Prison Education: A Reward for Crime or a Tool to Stop It

By Christopher Zoukis  Image courtesy

A National Network of Prison Education Programs

The 1980s were a period of expansion for prison education programs.  Through the vehicle of federal financial assistance, inmates were able to enroll in vocational and college courses in their prisons, programs offered through community colleges and state universities alike.  For a period, prisoners had a meaningful chance at learning a quality trade or even earning an associate’s or bachelor’s college degree during their term of imprisonment.  Over 350 in-prison college programs flourished, with professors teaching classes “live,” in the prisons.

The Collapse: Congress Slams the Door on Education in Prison

All of this came to a screeching halt with the passage of the Violent Crime Control and Law Enforcement Act of 1994.  The Act, a component of the anti-prison education agenda pushed in Congress and the Senate, imposed a ban on inmates receiving any form of federal financial aid to assist them in the pursuit of an education.  With the slashed funding, nearly every externally supported prison education program in the nation shut down, and the result was an increase in prisoner unrest, violence, and recidivism.  Colleges, prisoners, and prison administrators alike objected, and loudly so, but their pleas fell upon deaf ears.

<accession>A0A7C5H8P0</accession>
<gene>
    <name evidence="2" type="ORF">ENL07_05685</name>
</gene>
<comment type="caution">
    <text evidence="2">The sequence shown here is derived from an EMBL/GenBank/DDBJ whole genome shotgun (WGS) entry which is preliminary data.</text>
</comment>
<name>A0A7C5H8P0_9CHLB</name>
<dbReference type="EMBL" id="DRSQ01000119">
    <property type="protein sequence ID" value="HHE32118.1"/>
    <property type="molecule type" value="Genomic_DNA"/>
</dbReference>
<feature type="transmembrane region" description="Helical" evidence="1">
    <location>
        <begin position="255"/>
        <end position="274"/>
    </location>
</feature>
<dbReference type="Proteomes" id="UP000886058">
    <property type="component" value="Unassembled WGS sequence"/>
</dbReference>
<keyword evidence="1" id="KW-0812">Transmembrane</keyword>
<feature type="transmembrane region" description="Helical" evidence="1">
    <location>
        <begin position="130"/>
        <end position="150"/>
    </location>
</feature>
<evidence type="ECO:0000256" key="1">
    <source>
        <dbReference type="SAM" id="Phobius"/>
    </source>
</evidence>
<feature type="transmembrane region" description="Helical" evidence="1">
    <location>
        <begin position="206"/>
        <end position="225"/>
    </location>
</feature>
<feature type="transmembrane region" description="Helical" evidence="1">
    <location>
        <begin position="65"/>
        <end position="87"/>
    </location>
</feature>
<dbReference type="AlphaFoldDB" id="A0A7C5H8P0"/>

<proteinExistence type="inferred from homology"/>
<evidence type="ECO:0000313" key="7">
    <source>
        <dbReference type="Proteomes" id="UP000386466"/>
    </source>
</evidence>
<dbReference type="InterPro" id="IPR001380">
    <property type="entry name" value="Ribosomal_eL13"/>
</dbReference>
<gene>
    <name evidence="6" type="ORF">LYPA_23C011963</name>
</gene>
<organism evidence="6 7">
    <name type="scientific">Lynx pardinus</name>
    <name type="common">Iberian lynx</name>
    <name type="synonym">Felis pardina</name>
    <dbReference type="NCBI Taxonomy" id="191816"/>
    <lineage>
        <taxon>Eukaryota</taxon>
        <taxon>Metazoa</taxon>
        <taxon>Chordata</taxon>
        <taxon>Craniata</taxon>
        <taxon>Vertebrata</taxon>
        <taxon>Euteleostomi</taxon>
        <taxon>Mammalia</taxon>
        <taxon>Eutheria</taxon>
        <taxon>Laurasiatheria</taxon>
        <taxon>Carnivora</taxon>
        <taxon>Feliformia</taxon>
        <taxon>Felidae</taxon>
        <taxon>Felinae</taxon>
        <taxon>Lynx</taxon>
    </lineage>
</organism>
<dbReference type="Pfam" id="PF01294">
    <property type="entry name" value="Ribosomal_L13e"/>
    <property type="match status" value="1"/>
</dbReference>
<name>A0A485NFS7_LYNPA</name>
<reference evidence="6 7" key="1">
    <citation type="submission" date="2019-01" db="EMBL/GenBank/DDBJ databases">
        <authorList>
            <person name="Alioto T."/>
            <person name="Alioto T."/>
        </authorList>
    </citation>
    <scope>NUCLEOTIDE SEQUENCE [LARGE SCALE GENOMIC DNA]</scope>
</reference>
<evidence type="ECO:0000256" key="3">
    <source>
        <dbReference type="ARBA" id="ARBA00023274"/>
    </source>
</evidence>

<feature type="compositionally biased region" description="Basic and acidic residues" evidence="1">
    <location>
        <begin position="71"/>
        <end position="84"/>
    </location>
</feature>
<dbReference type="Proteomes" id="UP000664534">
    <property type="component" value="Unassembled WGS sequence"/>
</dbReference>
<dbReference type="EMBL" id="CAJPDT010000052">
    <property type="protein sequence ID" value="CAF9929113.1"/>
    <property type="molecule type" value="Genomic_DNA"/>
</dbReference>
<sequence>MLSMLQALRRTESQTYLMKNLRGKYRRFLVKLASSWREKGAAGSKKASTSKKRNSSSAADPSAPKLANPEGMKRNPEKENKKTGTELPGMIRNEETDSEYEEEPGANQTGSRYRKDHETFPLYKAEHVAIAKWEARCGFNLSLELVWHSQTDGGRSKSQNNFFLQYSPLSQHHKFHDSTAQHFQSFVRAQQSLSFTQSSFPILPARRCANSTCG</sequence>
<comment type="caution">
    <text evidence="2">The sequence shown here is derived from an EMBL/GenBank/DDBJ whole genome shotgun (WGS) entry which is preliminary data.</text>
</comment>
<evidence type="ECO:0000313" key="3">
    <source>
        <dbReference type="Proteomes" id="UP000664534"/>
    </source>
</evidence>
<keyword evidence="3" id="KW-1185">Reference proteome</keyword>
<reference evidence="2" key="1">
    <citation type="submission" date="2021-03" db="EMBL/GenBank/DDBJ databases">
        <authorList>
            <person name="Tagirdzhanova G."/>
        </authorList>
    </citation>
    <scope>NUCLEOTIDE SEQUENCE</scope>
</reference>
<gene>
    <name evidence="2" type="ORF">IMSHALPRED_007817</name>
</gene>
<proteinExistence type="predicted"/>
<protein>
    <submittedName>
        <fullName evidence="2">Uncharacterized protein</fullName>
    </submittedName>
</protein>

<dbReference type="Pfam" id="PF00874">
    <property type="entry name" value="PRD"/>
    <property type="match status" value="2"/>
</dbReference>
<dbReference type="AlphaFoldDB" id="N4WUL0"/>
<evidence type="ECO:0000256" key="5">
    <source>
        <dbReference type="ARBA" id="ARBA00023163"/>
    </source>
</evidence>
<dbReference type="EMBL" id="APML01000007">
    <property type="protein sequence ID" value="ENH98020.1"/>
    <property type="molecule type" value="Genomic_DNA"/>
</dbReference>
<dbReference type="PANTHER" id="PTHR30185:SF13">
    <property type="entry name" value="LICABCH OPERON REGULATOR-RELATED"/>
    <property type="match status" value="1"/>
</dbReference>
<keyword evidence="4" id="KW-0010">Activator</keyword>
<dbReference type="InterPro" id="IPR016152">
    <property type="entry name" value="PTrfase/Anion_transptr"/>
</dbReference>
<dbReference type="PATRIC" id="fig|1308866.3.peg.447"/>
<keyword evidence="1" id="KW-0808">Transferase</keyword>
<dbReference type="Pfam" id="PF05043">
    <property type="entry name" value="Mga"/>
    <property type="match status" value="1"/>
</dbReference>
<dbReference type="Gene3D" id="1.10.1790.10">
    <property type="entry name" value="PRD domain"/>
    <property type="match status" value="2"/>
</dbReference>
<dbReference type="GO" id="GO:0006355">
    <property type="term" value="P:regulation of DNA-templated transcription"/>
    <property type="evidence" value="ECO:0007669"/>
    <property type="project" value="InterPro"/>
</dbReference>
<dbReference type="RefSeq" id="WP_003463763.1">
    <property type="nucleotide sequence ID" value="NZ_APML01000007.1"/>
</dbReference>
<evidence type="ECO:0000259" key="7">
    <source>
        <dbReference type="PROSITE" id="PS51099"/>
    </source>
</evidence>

Advocates for eliminating Pell Grants and other need-based financial assistance for prisoners claimed that those incarcerated shouldn’t be given government funding to pursue education.  They advanced an agenda asserting that prisoners were taking funding away from traditional college students — a patently false assertion — and that offering college to inmates was a reward for crime.  Some even had the gall to suggest that people were committing crimes in order to go to prison, where they could obtain a college education.  It was a political firestorm like no other, and one based on emotion, not fact, logic, or empirical research.

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Adult Restorative Justice

By Dianne Frazee-Walker

Restorative justice is a practice that emphasizes repairing the harm caused by crime by bringing victims, offenders, and community members together to reconcile how that will be done. Outcomes from the process can be transformational.